Heather Widdows is the John Ferguson Professor of Global Ethics in the Department of Philosophy at the University of Birmingham. Her books include Global Ethics: An Introduction, The Connected Self: The Ethics and Governance of the Genetic Individual, and The Moral Vision of Iris Murdoch.
"In . . . Perfect Me, Heather Widdows, a philosophy
professor at the University of Birmingham, England, convincingly
argues that the pressures on women to appear thinner, younger and
firmer are stronger than ever."---Amanda Hess, New York
"Perfect Me, a buzzed-about new book by Heather Widdows, argues women face unprecedented pressure to appear thinner, younger and firmer."---Anne Kingston, Maclean's
"One of The Atlantic's Best Books of 2018"
"A sharp and accessible read."---Regan Penaluna, Guenrica
"In 1990 . . . Naomi Wolf published The Beauty Myth, her examination "and her indictment "of the way attractiveness functions as both a metaphor for and a mandate over women (TM)s lives. The book now has a sequel, of sorts. . . . Perfect Me: Beauty as an Ethical Ideal . . . [is] a scholarly work that is urgently relevant to the current cultural moment."---Meagan Garber, The Atlantic
"This groundbreaking book is an extended reflection on what Widdows argues to be the increasingly demanding norms of feminine beauty. Perfect Me moves forward from both second wave feminist critiques of the ~fashion-beauty complex (TM) and third wave feminist insistence on individual empowerment and choice. Widdows acknowledges the pleasures of the beauty ideal but argues that it produces significant communal harms. She proposes reframing these harms as public health concerns, a shift that opens the way for new and more systemic ethical analyses." "Alison M. Jaggar, University of Colorado at Boulder
"Heather Widdows, in Perfect Me, considers the far-ranging implications of attractiveness rendered in the imperative, giving beauty itself, in the process, the rigorously intellectual treatment it deserves. The book, an academic title with mass-market implications, considers beauty as a construction, racialized and gendered; beauty as a constriction, often punishing and occasionally cruel; and beauty as a goal that remains, for most, persistently out of reach. Perfect Me is a treatise that often reads, fittingly, as an indictment "a book that recognizes all the ways people are taught, still, to judge books by their covers."--The Atlantic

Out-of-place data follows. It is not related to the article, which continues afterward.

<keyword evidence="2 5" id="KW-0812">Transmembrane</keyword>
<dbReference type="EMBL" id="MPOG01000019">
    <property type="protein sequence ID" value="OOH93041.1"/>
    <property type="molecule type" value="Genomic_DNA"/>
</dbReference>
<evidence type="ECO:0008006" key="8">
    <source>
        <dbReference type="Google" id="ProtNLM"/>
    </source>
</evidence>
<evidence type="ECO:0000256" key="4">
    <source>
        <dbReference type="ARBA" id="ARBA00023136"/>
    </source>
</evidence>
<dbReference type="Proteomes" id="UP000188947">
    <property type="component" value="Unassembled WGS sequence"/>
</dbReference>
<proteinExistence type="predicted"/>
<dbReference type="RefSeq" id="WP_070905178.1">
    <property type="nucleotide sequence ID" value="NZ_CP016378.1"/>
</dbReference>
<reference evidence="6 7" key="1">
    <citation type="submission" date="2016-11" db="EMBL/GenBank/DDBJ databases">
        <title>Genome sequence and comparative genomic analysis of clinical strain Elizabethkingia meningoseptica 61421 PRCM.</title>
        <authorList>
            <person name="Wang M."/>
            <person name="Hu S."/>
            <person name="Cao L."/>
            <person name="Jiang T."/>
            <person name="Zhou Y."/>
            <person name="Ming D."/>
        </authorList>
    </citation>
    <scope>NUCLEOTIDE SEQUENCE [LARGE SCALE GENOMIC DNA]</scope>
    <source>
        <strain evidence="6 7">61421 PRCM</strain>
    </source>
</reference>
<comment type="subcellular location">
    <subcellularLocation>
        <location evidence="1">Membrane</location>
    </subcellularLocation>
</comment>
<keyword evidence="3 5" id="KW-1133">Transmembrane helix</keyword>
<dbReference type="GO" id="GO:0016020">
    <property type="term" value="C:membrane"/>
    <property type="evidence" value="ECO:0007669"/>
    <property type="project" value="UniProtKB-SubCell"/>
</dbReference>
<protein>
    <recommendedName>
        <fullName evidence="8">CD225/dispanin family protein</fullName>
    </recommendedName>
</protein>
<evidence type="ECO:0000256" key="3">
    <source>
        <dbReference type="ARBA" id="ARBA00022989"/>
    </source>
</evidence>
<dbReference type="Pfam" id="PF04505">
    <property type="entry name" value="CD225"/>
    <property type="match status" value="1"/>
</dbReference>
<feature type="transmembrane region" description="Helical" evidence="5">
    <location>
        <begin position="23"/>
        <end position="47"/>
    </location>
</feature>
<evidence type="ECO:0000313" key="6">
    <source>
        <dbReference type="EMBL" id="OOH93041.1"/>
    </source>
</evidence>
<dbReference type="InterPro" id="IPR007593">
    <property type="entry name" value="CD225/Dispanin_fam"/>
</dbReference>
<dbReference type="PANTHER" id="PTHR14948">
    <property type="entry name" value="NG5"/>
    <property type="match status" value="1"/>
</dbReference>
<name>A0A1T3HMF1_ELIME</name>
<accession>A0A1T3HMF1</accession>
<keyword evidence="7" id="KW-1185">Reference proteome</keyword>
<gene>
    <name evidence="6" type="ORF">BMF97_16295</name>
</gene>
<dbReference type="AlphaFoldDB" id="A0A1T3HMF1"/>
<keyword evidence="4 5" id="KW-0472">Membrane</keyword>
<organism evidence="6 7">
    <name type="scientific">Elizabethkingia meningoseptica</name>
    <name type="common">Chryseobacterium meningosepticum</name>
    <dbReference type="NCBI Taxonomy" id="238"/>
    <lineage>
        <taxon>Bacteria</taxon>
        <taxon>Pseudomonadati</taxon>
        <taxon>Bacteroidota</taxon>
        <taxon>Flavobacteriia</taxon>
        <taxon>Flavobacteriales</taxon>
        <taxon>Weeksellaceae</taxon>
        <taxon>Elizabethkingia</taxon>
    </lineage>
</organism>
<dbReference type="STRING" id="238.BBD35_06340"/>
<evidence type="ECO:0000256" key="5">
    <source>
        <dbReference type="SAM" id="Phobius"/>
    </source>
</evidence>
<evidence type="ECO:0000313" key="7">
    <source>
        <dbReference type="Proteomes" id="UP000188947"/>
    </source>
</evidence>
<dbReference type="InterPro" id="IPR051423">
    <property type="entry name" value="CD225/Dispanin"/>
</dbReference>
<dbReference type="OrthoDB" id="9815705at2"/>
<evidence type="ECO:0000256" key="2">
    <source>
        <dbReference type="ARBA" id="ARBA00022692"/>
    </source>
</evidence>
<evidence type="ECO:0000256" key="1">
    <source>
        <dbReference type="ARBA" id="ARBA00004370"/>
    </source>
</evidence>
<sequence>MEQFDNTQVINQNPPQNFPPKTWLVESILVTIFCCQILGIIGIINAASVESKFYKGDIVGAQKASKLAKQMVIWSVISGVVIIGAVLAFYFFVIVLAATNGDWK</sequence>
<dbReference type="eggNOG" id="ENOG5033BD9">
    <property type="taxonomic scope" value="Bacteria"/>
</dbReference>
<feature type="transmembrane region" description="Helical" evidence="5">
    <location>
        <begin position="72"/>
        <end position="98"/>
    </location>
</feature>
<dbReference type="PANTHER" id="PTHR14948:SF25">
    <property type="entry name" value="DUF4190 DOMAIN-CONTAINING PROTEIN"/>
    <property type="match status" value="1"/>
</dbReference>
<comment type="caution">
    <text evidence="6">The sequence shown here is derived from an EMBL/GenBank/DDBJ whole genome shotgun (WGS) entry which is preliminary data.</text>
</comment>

oeIn this sensitive, nuanced, and vitally important book, Heather Widdows uses an eye-opening combination of empirical and theoretical sources to show how the beauty ideal is increasingly irresistible and without exception: virtually every woman of every age, class, and nationality is expected to make herself beautiful. Perfect Me is fascinating, challenging, and essential reading. "Clare Chambers, author of Against Marriage: An Egalitarian Defence of the Marriage-Free State
"Innovative and original." "Anne Phillips, author of The Politics of the Human
"Widdows brings much-needed subtly to current conversations about the moral and social role of physical appearance in our daily lives." "A. W. Eaton, editor of Talk to Her
oePerfect Me exposes beauty for what it has become in the twenty-first century, an ethical ideal that endlessly raises and narrows the standards of what counts as normal. Widdows manages to be sensitive to the pleasures and rewards of beauty while avoiding the individualist traps of uncritically celebrating women (TM)s choices and ignoring the ways cultural practices contribute to social injustice. This is a timely and much-needed book that will enrich our moral and political conversations about beauty. "Serene J. Khader, author of Adaptive Preferences and Women (TM)s Empowerment